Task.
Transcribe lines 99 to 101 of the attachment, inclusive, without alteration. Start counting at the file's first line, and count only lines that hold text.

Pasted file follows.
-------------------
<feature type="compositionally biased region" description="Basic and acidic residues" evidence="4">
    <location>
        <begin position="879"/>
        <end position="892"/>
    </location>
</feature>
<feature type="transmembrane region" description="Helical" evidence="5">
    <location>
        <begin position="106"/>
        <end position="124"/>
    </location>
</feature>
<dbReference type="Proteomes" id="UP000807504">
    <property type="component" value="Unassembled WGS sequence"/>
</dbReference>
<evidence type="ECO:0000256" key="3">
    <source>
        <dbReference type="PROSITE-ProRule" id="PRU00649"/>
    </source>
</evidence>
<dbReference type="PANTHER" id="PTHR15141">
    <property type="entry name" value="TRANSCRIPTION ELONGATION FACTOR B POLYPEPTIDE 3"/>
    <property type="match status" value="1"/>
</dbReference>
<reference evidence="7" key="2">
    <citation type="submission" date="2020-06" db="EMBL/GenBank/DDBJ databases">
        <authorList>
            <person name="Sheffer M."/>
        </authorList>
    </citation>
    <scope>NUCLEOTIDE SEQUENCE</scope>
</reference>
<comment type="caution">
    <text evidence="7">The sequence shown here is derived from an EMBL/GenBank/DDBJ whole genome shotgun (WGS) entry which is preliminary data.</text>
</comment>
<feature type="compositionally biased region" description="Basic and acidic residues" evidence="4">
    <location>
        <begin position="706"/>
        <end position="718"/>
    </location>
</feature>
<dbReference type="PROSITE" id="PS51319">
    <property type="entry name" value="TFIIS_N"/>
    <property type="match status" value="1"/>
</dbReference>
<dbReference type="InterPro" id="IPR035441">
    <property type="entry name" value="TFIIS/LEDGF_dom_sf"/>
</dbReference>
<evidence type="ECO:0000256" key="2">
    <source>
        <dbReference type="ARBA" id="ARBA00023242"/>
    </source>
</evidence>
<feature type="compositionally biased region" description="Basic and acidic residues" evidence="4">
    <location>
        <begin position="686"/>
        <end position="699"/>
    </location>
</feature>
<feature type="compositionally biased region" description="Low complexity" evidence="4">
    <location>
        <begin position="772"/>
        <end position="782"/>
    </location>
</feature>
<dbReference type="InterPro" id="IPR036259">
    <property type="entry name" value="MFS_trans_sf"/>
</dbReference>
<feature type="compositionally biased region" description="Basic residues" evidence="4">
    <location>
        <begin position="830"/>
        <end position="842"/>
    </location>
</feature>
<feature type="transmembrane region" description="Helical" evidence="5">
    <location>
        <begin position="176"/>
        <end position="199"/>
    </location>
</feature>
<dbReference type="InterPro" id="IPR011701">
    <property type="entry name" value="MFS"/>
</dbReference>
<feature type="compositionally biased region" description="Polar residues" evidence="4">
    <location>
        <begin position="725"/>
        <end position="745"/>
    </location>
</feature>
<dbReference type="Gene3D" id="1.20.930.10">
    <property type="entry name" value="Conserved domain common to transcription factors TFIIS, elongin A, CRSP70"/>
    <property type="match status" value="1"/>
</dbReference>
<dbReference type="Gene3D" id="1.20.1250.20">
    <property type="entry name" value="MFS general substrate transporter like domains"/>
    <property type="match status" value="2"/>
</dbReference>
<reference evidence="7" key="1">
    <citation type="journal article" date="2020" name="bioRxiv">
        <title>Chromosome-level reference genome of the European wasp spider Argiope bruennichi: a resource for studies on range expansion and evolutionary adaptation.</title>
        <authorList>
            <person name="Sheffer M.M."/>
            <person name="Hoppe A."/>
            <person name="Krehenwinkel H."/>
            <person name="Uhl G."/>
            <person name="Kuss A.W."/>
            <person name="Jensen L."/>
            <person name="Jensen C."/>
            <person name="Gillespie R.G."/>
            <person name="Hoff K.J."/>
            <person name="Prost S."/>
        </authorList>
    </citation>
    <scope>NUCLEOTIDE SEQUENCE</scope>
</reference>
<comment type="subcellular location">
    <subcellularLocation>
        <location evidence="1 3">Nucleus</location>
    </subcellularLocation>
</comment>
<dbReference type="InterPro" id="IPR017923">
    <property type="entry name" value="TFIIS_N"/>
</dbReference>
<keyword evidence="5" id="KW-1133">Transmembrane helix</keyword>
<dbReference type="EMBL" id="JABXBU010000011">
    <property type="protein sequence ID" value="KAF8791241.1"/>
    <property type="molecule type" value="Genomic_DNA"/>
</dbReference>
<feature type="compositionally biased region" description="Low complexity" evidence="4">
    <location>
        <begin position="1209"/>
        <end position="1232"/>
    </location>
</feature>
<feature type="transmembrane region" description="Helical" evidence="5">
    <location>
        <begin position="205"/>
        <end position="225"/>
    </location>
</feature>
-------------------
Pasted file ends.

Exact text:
    <citation type="journal article" date="2020" name="bioRxiv">
        <title>Chromosome-level reference genome of the European wasp spider Argiope bruennichi: a resource for studies on range expansion and evolutionary adaptation.</title>
        <authorList>